[SunRescue] a sad, sad day

Chris & Amy Petersen havoc at apk.net
Wed Dec 15 20:18:30 CST 1999

"Sheldon T. Hall" wrote:
> On Wednesday, December 15, 1999 11:17 AM, ward at zilla.nu wrote:
> > Some places, like the University of Mississippi, have strange
> depreciation
> > tables, or rather, a lack thereof.
> >
> > An 8086 that cost $5k in 1986 is worth $5k today.  However, if you
> upgraded with
> > a $500 386 board, it is now worth $5500.  You can slate it for auction if
> you
> > want, but that's troublesome red tape, so folks just hand 'em over to
> property
> > control for storage, who then clean it out later with no concept of the
> value
> > of the equipment.  They just know that these old 8086s are worthless, so
> most of
> > the eqipment they touch is classified as "worthless obsolete junk."  The
> UofM
> > auctions are often fun, as you can find old Vax eq and pentiums at times,
> but
> > the folks I know mostly go fo rcars and furniture.
> >
> > It may even be a State of MS thing, rather than a Univ thing.
> Nah, must be a University thing.  They all seem to do it.
> Here, Ohio State U. has a "surplus department" whose specialty seems to be
> losing computer parts.  They don't know that a, say, DEC 3100 keyboard
> isn't the same as a PC keyboard (or a Mac keyboard) so when the DEC
> workstation hits the department, they toss the keyboard in the keyboard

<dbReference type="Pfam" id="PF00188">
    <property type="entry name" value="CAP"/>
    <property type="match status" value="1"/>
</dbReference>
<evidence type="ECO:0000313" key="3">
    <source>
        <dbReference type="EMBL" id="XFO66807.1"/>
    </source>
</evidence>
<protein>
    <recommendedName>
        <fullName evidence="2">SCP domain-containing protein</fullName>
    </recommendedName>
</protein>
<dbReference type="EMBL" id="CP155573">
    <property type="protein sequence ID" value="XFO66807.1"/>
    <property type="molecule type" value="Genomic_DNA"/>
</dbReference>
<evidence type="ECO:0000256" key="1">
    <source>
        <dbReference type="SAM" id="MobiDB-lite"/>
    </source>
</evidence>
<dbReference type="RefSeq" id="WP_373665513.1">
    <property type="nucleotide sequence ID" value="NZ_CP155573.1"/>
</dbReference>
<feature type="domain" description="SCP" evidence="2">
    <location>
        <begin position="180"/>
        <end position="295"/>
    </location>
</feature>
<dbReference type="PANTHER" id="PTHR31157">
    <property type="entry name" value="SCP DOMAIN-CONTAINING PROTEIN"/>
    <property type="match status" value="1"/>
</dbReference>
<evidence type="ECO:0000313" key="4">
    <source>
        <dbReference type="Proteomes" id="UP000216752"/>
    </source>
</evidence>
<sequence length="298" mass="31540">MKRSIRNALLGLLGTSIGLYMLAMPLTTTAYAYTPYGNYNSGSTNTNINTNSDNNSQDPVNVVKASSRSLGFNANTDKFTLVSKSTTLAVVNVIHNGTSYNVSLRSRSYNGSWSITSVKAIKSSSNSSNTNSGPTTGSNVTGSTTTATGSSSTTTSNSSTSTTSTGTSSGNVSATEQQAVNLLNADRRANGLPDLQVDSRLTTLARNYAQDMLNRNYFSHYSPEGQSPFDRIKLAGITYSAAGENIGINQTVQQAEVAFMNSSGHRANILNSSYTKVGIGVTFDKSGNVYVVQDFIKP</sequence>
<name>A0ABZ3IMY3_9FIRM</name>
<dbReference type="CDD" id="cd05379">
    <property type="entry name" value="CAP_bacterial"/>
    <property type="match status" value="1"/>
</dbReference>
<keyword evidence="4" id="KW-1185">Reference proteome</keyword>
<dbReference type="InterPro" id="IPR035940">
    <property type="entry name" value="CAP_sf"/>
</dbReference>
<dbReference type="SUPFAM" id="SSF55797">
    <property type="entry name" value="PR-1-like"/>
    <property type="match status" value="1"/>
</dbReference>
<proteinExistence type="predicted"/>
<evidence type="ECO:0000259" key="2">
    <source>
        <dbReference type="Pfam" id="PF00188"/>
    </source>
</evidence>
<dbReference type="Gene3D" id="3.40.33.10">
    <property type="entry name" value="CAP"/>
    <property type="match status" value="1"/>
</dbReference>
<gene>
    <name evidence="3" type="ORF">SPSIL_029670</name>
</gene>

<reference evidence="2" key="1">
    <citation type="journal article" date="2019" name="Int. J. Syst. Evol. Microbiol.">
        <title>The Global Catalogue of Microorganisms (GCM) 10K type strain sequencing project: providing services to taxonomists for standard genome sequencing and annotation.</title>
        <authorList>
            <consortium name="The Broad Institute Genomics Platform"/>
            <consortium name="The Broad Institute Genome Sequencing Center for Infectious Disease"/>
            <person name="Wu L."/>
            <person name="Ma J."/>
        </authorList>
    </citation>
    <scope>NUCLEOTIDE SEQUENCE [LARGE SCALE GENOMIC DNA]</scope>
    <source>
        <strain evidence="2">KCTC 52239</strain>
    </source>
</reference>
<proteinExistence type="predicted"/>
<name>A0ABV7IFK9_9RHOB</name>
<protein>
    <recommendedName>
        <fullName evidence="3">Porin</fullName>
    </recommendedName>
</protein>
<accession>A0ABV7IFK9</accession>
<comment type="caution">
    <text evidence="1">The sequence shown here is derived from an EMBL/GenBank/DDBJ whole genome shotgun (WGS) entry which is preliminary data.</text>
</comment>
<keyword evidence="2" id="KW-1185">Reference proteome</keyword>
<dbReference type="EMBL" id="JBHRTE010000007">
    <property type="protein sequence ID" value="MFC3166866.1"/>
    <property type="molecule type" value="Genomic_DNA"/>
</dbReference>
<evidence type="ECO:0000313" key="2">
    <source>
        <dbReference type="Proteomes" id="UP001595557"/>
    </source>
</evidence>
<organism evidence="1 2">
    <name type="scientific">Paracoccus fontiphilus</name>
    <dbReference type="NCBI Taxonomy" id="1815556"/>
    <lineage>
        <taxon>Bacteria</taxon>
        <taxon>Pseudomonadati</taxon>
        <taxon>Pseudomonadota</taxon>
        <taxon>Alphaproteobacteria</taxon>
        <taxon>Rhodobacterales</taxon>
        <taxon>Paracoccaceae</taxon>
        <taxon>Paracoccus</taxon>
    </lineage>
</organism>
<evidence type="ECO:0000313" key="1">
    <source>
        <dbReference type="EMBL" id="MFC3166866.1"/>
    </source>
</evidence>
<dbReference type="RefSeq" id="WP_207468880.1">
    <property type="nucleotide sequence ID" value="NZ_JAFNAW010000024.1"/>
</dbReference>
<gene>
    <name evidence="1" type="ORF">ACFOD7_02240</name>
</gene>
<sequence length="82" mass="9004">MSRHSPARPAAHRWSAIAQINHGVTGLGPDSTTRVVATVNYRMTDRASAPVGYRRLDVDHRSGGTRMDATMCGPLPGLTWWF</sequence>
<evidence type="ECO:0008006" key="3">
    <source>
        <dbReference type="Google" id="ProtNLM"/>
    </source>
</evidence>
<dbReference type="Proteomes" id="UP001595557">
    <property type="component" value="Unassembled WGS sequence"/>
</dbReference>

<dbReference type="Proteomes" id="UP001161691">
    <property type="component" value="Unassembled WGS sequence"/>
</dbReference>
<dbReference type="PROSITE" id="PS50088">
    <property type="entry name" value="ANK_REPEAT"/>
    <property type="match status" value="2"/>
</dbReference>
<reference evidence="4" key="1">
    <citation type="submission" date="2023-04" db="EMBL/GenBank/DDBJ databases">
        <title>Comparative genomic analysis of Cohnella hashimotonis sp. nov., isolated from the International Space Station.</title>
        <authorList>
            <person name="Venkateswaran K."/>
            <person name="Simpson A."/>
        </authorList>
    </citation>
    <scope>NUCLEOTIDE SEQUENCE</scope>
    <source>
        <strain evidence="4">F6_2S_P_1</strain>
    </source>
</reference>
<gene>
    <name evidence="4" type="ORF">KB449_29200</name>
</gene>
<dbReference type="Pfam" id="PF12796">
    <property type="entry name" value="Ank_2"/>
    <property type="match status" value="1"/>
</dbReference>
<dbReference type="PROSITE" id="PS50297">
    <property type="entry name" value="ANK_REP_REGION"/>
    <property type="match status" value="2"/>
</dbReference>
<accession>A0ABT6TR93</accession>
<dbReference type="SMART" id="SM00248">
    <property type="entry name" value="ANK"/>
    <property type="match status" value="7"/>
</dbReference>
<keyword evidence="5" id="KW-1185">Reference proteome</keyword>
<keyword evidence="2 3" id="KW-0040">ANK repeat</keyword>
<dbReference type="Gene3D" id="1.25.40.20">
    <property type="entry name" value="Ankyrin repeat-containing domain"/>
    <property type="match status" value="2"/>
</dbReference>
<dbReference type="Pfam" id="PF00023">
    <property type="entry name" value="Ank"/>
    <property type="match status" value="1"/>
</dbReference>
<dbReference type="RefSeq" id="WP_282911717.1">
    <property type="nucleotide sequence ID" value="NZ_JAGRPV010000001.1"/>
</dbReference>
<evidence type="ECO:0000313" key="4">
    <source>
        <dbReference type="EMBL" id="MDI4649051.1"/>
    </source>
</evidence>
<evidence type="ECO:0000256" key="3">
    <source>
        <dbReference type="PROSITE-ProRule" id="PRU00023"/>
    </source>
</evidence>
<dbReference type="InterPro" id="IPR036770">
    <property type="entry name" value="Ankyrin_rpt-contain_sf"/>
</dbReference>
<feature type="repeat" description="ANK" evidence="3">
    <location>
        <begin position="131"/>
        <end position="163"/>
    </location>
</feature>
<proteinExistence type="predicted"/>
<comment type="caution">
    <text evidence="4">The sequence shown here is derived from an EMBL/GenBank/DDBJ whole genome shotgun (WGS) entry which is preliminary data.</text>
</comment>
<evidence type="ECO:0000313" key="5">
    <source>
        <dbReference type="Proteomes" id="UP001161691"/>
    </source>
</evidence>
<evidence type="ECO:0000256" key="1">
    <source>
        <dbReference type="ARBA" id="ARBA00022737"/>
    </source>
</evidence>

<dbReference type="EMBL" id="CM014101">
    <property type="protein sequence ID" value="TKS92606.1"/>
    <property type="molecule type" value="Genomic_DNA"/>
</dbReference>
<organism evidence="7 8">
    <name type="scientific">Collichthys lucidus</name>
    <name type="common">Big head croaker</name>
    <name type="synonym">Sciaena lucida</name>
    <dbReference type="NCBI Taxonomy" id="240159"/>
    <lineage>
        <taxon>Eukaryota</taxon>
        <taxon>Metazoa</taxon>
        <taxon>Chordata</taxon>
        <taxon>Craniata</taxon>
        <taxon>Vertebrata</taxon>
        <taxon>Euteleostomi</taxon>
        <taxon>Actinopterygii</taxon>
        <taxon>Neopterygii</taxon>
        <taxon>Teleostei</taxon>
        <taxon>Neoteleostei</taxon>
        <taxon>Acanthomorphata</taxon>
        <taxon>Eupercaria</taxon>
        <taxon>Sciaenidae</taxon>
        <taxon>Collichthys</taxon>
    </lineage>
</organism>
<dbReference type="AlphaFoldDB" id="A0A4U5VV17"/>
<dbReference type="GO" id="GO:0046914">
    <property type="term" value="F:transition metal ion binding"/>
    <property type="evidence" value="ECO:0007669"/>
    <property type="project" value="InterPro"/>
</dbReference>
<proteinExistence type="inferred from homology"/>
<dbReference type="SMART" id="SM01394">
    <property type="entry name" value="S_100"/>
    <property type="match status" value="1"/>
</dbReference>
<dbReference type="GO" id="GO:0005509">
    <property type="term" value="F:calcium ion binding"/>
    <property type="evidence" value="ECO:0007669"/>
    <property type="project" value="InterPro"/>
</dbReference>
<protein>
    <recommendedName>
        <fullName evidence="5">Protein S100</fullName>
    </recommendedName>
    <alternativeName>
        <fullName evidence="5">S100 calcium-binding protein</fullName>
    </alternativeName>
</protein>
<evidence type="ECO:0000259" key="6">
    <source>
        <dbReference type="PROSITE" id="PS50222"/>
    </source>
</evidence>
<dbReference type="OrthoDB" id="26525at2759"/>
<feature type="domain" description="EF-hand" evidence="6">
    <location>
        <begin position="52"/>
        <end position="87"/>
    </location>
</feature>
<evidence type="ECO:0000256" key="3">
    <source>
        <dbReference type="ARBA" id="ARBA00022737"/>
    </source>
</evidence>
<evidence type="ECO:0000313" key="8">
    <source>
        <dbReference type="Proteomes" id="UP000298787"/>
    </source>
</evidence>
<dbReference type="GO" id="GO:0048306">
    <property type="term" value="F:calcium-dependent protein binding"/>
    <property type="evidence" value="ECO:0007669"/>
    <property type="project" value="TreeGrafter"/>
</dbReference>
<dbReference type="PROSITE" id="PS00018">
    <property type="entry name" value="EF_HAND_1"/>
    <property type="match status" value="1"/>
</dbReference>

> box, put the monitor on the monitor shelf, and put the base unit on the
> computer shelf.
> When they get too many of something, they just take 'em all to the
> landfill.
> The result is that you can find an HP X-terminal base, but not the special
> keyboard or monitor for it .... or a Sun type 3 mouse, but no Sun
> computers.
> Ghod only knows what sort of obscure bookkeeping nonsense they go through
> with this stuff.
> -Shel

Good to hear old OSU keeps up with the rest of the campuses I've been at

U of Michigan Disposition was the same way.  Of course, when you could
all the pieces that originally went together (when you were lucky, they
had the same asset tag), you had to haggle to get them to believe that
actually went together instead of being some random assortment of parts 
that you obviously should pay 3x the price for since they were random...

Even better was their policy on the valuation of hardware to be
This apparently changed mid-stream while I used to stop there.  The 
departments had to get a certain $$ amount out of the equipment, and
they needed to get the max $$ to look good, they'd over-inflate the
initially.  As I recall, the engineering department was the worst at
The only way to dispute the value was to request that the disposition
check the market value, by calling resellers in town and determining an 
average $$.  Now, we all know that the old-school resellers want far
for a machine then the average newsgroup posting, and in this case there 
was no exception.  Furthermore, if the equipment you were interested in 
was particularly intersesting or had residual value, the resellers would 
merely drive up their price and after you dropped out, swing by and 
pick it up :)

Of course, what typically ended up happening was that stuff sat forever, 
until they needed to free up space, in which case the prices were
or the stuff hit the dumpster (where the locals were waiting...)

I've heard that Michigan State U's disp is very similar, although stuff 
tended to go real cheap if it wasn't a PeeCee (I've heard rumours from a 
friend that a bare 4/6xx system board went for $10 back in 1995...).

Chris Petersen

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